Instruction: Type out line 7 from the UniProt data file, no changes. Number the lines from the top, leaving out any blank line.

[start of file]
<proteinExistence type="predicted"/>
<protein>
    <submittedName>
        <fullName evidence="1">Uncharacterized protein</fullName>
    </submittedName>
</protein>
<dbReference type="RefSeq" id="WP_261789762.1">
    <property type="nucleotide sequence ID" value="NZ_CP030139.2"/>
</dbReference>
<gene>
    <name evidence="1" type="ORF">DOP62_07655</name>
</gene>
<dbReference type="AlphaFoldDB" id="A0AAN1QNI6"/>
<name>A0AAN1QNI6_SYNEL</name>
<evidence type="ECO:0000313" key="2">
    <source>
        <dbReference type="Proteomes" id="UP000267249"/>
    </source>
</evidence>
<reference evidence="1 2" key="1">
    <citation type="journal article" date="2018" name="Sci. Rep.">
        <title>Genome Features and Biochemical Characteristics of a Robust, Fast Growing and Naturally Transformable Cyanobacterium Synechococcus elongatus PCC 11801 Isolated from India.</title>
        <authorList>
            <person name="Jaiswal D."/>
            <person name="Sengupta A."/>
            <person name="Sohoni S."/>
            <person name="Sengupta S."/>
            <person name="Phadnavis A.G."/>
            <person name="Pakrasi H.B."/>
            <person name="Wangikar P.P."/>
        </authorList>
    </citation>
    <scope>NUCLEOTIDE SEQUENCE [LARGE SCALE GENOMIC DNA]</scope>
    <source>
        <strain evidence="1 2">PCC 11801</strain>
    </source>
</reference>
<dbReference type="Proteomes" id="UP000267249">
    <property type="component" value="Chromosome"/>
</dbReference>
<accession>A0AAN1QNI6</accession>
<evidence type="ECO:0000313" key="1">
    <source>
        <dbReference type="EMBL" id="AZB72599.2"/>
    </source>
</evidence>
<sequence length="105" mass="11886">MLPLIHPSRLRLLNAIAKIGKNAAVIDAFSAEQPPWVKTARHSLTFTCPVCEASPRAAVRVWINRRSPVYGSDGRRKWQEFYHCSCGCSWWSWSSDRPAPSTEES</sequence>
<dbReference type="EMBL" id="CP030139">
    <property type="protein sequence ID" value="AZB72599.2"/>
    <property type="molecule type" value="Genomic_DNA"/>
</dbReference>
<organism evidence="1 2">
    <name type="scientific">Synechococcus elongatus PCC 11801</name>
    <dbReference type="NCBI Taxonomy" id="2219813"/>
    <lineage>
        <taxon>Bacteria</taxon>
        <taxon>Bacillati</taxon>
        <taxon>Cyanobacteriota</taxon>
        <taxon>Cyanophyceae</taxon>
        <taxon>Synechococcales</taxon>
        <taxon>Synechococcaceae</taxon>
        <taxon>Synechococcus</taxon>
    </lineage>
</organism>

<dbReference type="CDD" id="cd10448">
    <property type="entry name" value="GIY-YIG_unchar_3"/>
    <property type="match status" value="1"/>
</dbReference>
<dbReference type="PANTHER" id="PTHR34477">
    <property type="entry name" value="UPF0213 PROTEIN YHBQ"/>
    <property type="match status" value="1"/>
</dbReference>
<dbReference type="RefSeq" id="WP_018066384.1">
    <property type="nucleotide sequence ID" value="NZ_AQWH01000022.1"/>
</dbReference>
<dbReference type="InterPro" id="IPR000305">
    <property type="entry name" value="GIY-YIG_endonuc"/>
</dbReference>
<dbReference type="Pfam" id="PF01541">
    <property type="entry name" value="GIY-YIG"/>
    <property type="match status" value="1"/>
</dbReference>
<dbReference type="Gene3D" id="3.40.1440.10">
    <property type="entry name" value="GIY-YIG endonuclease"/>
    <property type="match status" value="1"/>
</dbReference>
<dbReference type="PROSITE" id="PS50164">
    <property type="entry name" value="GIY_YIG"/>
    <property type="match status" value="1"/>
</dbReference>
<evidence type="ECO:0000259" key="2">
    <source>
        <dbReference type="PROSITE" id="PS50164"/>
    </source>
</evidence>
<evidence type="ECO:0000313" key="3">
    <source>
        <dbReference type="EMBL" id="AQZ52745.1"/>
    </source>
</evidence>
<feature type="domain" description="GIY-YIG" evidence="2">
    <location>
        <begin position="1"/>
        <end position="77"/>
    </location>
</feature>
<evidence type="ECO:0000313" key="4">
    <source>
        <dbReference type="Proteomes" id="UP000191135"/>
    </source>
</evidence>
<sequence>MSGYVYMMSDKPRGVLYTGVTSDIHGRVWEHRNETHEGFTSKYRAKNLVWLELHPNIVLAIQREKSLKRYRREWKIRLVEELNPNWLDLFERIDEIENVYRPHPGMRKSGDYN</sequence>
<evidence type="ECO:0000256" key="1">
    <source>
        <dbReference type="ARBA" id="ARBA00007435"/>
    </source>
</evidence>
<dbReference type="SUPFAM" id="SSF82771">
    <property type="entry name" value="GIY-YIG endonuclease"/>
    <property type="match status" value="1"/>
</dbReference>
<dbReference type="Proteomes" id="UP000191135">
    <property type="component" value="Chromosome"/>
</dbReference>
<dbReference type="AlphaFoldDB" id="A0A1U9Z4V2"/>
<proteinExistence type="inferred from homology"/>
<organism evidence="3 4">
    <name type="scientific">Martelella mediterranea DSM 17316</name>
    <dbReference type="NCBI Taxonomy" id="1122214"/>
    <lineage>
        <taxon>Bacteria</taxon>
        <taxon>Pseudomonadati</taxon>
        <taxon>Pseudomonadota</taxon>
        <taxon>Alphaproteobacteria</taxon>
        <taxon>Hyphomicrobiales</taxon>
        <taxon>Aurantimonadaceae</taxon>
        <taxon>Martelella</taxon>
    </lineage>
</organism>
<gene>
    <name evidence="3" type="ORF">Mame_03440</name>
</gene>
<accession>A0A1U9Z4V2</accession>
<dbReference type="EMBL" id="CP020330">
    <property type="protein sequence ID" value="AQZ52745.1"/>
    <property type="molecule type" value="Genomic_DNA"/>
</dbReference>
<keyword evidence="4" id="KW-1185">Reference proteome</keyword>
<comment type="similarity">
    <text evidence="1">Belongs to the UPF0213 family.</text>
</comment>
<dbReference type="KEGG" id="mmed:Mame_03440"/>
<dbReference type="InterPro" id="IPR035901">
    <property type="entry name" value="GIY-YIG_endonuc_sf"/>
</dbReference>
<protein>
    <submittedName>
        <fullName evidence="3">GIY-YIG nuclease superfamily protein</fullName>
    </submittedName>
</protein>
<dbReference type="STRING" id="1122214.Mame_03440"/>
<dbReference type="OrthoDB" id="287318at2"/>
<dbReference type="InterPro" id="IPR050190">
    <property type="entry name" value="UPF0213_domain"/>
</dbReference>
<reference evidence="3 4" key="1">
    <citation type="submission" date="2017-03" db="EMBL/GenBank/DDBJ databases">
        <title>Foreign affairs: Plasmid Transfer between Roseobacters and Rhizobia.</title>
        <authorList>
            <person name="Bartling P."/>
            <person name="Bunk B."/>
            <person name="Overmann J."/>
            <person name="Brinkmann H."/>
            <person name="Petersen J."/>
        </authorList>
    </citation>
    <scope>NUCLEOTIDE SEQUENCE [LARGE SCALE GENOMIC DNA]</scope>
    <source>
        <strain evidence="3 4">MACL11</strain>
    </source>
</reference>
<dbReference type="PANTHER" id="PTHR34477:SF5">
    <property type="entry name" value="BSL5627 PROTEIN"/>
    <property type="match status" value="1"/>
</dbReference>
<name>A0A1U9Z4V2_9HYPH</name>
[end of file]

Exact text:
<dbReference type="RefSeq" id="WP_261789762.1">